Popular agrochemical linked to frog disease


29 October 2008

Atrazine, one of the world's most widely-used herbicides, makes frogs more susceptible to disease by compromising their immune system, US scientists suggest. The study provides further evidence linking the herbicide to a global decline in amphibian populations over the last three decades.

'Amphibians are perhaps the most threatened vertebrates on the globe,' says Jason Rohr, who led the work at the University of South Florida. Since the 1980s, he explains, amphibian populations have been declining at a startling rate. 

Local chemical pollution has been blamed along with global climate change. But links between pollution and amphibian diseases are not clear, says Rohr.

Rohr and colleagues studied parasitic infection of the leopard frog (Rana pipiens) - a declining species - in wetlands across Minnesota. Of 240 possible factors, the researchers found that atrazine and phosphate, a common component of fertiliser, were the best predictors of the abundance of parasitic flatworm infection in the frogs - which can lead to malformed limbs, kidney damage, and death.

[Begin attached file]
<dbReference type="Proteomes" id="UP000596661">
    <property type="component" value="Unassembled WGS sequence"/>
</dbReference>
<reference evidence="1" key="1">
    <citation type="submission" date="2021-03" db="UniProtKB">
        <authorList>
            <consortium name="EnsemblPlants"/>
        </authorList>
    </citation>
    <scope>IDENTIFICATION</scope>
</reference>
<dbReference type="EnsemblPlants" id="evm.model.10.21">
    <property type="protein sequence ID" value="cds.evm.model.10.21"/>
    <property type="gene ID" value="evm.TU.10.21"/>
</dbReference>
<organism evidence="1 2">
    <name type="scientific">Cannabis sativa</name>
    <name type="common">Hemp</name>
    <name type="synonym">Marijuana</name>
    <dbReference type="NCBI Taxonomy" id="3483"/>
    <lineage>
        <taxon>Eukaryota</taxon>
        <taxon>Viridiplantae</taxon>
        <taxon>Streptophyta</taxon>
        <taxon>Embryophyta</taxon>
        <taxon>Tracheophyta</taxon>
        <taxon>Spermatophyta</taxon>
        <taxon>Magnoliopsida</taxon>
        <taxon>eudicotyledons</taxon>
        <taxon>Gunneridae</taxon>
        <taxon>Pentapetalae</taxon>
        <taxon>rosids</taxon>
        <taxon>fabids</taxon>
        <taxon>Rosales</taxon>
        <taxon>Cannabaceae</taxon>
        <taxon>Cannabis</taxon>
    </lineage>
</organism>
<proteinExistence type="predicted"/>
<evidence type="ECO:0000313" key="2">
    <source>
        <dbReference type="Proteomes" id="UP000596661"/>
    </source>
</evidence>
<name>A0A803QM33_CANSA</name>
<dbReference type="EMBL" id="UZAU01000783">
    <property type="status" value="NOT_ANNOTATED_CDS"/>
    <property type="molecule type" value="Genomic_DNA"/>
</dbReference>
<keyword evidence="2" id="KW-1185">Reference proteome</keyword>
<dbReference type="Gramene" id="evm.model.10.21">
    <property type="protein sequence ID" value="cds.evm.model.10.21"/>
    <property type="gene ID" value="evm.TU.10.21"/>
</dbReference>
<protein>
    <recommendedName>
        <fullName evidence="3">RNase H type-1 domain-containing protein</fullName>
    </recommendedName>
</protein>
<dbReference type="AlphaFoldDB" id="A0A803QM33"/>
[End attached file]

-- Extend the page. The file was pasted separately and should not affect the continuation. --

Leopard frog

The leopard frog, a species in decline

Back in the laboratory, the team found that frogs of various species exposed to atrazine were more likely to have a suppressed immune system, judging by measurements of immune cells. Atrazine also appeared to increase concentrations of the snails that harbour flatworm parasites. 

Banning chances

Atrazine has already been suspected of causing a variety of ill-effects in frogs, such as growth defects and reduced sex hormone production. The chemical was banned on fears of groundwater contamination by the European Union in 2004. But it is still commonly used in the US; in 2006, the country's Environmental Protection Agency concluded there was not enough evidence to suggest the chemical was harmful to humans.

'I doubt that further documentation of atrazine's harmful effects on frogs will prompt a ban in the US anytime soon,' says Pieter Johnson, an expert on amphibians at the University of Colorado at Boulder, US.  

'In some respects amphibian development mirrors human development very closely and could therefore be used as a bioindicator. But in other regards, amphibians and humans are very different both ecologically and physiologically,' Johnson adds. 'Work such as this, in combination with more findings that atrazine could pose a threat to humans may push towards a ban in the US.' 

A falling population of amphibians is itself a cause for concern, let alone any effect on humans, notes Rohr. Though bullfrogs and cane toads have been castigated for being invasive predators, most native amphibians are important for controlling insect pests that attack crops, and, as prey for birds and mammals, provide a link between freshwater and terrestrial ecosystems. 

Lewis Brindley

 

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References

J Rohr et al, Nature, 2008. doi:10.1038/nature07281

Also of interest

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06 November 2006

Poison frogs' natural defence system revealed


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